• Prevent future damage and infection, as well as the treatments needed to address them.
  • No more discomfort, pain, or sensitivity while eating or talking.
  • Helping you avoid a root canal or tooth extraction for the injured tooth in the future.
  • Enjoy beautiful, lifelike results that look just like a natural tooth.
  • Durable construction from high quality materials that can last for many years.

Understanding the Cost of Dental Crowns

Female dental patient sitting in chair and smiling

Your oral health is important, but so is making sure that the treatments you receive are affordable. Our team will help make sure that you’re fully informed about every aspect of paying for your dental crown. That includes the various factors that could influence the final price as well as the payment methods available at our practice. Please speak up right away if there’s something you want to clarify about the costs associated with your new dental restoration.

Factors That Affect the Cost of Dental Crowns

Close-up of a pair of dental crowns in Lacey, WA

It’s important to have a firm grasp on exactly what can affect the amount you will likely end up paying for your dental crown. Here are some of the factors involved:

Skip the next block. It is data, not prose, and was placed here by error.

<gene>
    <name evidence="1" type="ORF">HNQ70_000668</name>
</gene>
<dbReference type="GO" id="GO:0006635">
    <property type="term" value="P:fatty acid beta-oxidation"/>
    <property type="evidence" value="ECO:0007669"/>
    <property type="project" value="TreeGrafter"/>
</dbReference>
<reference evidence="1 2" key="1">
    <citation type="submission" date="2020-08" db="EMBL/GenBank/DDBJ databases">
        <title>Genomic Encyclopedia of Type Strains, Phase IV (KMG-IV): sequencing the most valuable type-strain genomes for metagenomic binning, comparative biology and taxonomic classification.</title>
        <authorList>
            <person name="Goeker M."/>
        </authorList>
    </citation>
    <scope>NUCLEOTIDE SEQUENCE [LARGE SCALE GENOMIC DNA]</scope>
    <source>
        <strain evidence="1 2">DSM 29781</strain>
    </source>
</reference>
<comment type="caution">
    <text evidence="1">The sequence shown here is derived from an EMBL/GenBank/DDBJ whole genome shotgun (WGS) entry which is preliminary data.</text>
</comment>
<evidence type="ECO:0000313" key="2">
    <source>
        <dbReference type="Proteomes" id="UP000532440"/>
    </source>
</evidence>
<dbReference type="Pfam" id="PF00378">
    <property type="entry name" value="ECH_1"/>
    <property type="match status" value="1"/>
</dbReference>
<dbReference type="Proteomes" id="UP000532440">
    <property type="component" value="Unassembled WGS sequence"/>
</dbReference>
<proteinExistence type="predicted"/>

• The Material Used: Different crowns may carry different costs depending on the materials that they’re made of. At our practice, you can get natural-looking crowns composed of ceramic or porcelain.
  • The Method of Making the Crown: Some crowns are created in a separate dental lab while others can be made in-office thanks to the CEREC system. The overall price will depend on the method used.
  • The Number of Crowns Needed: Certain patients may have multiple teeth in need of repair and thus will have to pay for additional crowns.
  • Any Related Treatments: Getting a dental crown may be part of another treatment that has its costs to consider, like a root canal.

Does Dental Insurance Cover Dental Crowns?

Close-up of a dental insurance form being filled out

Do you have a firm idea of what your dental insurance does or doesn’t cover? You should confirm the details of your plan before you commit to having any sort of dental work done, and getting a dental crown is no exception. Talk to your insurance company to see what they have to say about your benefits.

Many insurance plans will indeed help pay for a dental crown since such a restoration is often necessary from an oral health perspective. Coverage is often around 50% since getting a crown is typically classified as a major dental procedure. Remember, though, that you may need to meet a deductible before your benefits kick in.

Options for Making Dental Crowns Affordable

Male dental patient giving a thumbs up